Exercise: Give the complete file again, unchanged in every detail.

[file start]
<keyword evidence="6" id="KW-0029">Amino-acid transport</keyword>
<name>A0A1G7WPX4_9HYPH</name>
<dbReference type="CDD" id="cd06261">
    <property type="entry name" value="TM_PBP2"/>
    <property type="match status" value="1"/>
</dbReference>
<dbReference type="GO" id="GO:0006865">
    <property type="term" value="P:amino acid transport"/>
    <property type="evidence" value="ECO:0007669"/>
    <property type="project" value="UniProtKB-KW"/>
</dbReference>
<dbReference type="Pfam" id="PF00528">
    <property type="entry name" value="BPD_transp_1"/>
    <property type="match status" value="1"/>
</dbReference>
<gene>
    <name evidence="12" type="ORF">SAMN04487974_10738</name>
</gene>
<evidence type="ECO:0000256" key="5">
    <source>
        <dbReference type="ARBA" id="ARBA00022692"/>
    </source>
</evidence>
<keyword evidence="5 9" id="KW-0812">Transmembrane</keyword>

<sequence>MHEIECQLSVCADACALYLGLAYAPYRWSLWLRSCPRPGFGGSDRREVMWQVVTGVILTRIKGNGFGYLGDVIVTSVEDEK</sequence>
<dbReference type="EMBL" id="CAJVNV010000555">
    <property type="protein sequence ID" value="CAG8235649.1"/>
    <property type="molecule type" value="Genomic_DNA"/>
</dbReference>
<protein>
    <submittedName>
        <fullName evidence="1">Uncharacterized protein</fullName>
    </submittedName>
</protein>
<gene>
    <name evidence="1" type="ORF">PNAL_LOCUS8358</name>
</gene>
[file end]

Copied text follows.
<keyword evidence="6" id="KW-0029">Amino-acid transport</keyword>
<name>A0A1G7WPX4_9HYPH</name>
<dbReference type="CDD" id="cd06261">
    <property type="entry name" value="TM_PBP2"/>
    <property type="match status" value="1"/>
</dbReference>
<dbReference type="GO" id="GO:0006865">
    <property type="term" value="P:amino acid transport"/>
    <property type="evidence" value="ECO:0007669"/>
    <property type="project" value="UniProtKB-KW"/>
</dbReference>
<dbReference type="Pfam" id="PF00528">
    <property type="entry name" value="BPD_transp_1"/>
    <property type="match status" value="1"/>
</dbReference>
<gene>
    <name evidence="12" type="ORF">SAMN04487974_10738</name>
</gene>
<evidence type="ECO:0000256" key="5">
    <source>
        <dbReference type="ARBA" id="ARBA00022692"/>
    </source>
</evidence>
<keyword evidence="5 9" id="KW-0812">Transmembrane</keyword>

<sequence>MHEIECQLSVCADACALYLGLAYAPYRWSLWLRSCPRPGFGGSDRREVMWQVVTGVILTRIKGNGFGYLGDVIVTSVEDEK</sequence>
<dbReference type="EMBL" id="CAJVNV010000555">
    <property type="protein sequence ID" value="CAG8235649.1"/>
    <property type="molecule type" value="Genomic_DNA"/>
</dbReference>
<protein>
    <submittedName>
        <fullName evidence="1">Uncharacterized protein</fullName>
    </submittedName>
</protein>
<gene>
    <name evidence="1" type="ORF">PNAL_LOCUS8358</name>
</gene>